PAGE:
Now, when the reticle R1 is first set in the exposure position so that its alignment marks are aligned relative to the apparatus reference position by the reticle alignment systems thus effecting the exposure, similarly the reticles R2 to R4 are successively exposed, thereby forming on the substrate a composite pattern Sp composed of four abutted and combined subdivision areas S1 to S4 such as shown in FIG. 2a. For purposes of facilitating the understanding, this exposure is assumed for example to be a test exposure effected prior to a main exposure.

It is to be noted that where the alignment marks are provided on the outside of the effective exposure area, the test exposure exposes the reticle peripheral portion which will be intercepted by the reticle blind of the illumination optical system or the like in the regular main exposure. In other words, while the main exposure is effected in such a manner that the original image patterns a to d of the subdivision areas S1 to S4 or the effective exposure area of the reticles abut one another, the test exposure is effected in such a manner that the reticle blind is widened so that the alignment marks in the peripheral portions of the reticles are transferred into the exposed patterns so as to be present between the corresponding subdivision areas and that the corresponding subdivision areas are separated from each other by a known width dimension. It is to be noted that while this known width dimension can be absorbed by adding the corresponding offset amount to the collimation positions of the alignment microscopes of the reticle alignment systems during the main exposure to be effected later, there are cases where this offset amount is excessively large as one which is to be applied to the microscopes and generally it is preferable to add this offset amount to the position coordinate values for the stepping movement of the substrate, thereby absorbing the known width dimension on the stage side.

In FIG. 2a, the subdivision areas S1 to S4 represent the exposed patterns of the original image patterns a to d of the original image reticles R1 to R4 and symbols P1 to P8 designate points at which the accuracy of image composition, that is, the amounts of deviation in exposure position are measured. For instance, taking the case of the point P3, if the alignment marks mA3 and mB3 of the reticles R1 and R2 are formed properly and if they involve no deviation in exposure position in the subdivision areas S1 and S2, the alignment mark mA3 should be at the position (XA3, YA3) from the central point of the original image pattern a and the alignment mark mB3 should be at the position (XB3, YB3) from the central point of the original image pattern b in the composite image, thus bringing the positions of the alignment marks mA3 and mB3 into coincidence with the point P3. The positions of the central points of the respective original image patterns and the proper positions of the measuring points such as (XA3, YA3) and (XB3, YB3) (i.e., the alignment marks) are preliminarily determined as values representing the design values of the reticles plus the magnification of the exposure apparatus, etc., on the apparatus reference position coordinate system.

On the other hand, where a test exposure is effected by using the reticles involving errors in the positions of the alignment marks, as in the case of FIG. 2a showing the point P3 and its surroundings in enlarged form, for example, there is caused a deviation or shift in exposure position between the alignment marks mA3 and mB3. The exposure positions of these alignment marks on the substrate can be precisely measured prior to a main alignment by optical measurements including the scanning of the reticle alignment marks by the inversely projected images of the fiducial marks from the substrate (stage means) side or alternatively the measurement can be effected by optically measuring the exposed patterns after the test exposure has been effected. The vectors (x3, y3) obtained from the measurement results represent the amounts of relative deviation in exposure position between the subdivision areas S1 and S2 at the point P3 on the basis of the subdivision area S1 or the stitching errors. To reduce these stitching errors to approach zero in nothing else but to improve the quality of the composite image on the whole. While the number of stitching error measuring points for the subdivision areas can be determined arbitrarily, the number must be greater than that which satisfies certain conditions. Also, where the distortion of the projection optical system is additionally considered, it is necessary to provide two measuring points on each of the four sides surrounding each subdivision area, thus requiring a total of eight marks. This number of measuring points will be described later.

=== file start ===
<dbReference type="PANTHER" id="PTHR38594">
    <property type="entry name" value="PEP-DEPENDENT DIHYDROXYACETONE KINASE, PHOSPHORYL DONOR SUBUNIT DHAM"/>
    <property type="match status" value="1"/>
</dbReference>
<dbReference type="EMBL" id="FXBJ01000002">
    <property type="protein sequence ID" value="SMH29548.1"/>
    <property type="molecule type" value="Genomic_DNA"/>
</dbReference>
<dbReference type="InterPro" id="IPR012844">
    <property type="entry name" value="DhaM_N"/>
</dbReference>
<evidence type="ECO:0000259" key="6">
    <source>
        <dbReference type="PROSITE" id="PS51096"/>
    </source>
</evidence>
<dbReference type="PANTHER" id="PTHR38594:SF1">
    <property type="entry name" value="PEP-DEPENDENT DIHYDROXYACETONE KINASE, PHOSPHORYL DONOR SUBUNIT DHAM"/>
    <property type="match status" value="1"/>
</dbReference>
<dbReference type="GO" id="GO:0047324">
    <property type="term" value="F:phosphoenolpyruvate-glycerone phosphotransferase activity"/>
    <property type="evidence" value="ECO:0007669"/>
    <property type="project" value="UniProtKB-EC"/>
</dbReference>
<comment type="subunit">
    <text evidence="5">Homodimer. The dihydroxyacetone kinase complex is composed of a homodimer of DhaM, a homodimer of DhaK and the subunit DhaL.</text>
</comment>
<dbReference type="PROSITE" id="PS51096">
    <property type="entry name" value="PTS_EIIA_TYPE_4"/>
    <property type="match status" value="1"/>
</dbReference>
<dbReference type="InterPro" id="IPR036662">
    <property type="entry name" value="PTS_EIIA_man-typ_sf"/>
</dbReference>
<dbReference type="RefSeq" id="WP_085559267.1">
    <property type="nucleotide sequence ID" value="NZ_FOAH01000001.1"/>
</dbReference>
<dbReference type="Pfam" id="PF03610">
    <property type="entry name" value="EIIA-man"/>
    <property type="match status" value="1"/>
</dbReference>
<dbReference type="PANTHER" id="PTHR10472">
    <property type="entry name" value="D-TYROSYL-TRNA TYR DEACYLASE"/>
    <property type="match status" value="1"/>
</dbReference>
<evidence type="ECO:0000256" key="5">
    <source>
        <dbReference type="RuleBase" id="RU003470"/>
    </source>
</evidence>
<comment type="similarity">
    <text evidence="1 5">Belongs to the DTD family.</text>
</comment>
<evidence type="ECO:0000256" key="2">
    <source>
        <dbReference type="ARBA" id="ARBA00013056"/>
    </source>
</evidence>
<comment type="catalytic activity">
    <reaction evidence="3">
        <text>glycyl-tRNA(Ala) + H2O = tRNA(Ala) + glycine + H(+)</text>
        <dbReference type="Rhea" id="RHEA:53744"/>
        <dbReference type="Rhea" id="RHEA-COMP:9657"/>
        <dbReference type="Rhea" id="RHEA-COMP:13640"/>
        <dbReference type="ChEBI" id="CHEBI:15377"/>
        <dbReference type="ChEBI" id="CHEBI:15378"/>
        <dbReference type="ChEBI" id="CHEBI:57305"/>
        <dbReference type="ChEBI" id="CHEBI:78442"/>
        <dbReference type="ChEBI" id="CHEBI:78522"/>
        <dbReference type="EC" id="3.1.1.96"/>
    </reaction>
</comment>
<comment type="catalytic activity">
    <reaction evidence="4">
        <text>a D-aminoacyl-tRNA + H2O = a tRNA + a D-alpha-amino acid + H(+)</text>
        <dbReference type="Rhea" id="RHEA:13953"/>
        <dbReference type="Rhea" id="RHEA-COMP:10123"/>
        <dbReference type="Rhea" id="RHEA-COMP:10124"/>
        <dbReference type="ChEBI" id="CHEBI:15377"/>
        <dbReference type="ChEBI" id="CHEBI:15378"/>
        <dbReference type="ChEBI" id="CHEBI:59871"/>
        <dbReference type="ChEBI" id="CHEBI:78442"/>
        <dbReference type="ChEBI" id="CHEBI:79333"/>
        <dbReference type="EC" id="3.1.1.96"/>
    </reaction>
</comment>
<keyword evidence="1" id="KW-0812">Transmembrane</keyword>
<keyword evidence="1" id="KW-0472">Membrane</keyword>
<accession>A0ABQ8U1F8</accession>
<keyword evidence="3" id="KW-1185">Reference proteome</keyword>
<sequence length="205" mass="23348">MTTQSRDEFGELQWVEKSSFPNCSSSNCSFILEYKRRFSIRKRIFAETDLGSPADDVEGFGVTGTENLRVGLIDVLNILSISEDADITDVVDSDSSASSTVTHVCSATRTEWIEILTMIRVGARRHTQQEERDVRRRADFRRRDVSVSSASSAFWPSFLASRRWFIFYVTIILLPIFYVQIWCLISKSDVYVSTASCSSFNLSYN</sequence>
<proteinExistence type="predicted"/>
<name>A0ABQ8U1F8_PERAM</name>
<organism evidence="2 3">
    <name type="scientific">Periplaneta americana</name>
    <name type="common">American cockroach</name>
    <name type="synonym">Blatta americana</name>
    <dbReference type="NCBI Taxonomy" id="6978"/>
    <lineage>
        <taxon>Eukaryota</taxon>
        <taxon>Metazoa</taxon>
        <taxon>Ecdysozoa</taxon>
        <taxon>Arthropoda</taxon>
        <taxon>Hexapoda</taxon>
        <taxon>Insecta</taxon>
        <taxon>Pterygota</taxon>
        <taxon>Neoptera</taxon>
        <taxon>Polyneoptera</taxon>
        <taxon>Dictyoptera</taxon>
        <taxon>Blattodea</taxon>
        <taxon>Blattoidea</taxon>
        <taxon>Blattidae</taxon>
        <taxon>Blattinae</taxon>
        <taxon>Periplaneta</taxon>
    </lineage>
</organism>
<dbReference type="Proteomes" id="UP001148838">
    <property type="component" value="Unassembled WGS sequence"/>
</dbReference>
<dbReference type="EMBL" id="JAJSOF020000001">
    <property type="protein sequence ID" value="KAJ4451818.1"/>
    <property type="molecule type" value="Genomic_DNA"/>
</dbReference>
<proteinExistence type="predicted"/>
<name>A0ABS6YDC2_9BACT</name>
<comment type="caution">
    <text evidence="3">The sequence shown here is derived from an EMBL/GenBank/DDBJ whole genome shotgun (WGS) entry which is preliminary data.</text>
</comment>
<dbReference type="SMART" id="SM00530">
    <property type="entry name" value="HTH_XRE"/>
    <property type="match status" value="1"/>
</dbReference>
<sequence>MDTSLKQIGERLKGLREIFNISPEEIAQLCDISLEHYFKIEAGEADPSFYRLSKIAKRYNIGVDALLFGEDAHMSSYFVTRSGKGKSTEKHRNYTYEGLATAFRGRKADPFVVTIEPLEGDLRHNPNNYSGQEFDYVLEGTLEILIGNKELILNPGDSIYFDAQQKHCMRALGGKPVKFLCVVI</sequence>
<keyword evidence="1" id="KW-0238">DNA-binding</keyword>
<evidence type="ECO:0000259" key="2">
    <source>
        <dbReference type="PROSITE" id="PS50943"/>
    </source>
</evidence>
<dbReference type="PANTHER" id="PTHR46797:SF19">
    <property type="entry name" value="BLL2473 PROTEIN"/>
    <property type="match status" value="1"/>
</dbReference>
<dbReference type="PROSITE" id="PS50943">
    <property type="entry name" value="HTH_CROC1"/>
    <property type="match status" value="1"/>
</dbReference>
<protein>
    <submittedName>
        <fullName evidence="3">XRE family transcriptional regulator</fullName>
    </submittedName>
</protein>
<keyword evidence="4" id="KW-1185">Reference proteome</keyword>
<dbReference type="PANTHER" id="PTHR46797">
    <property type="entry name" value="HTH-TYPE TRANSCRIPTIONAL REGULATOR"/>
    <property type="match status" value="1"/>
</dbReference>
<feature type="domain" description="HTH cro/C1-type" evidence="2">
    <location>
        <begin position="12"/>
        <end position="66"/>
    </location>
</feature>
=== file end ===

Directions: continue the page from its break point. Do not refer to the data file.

It is to be noted that for the detection of such stitching errors, it is necessary to preliminarily measure and obtain on the apparatus reference position coordinate system the positions of the two points which are known within each of the subdivision areas S1 to S4. As these two points, the specified pattern elements whose positions are known within the effective exposure area of each reticle or specially provided measuring marks can be utilized. Also, where there is no space for the arrangement of such measuring marks within each effective exposure area, a plurality of measuring alignment marks are provided in the peripheral portion outside the effective exposure area of the reticle so as to mutually use them in pair or to form a pair with the specified pattern element whose position within the effective exposure area is known.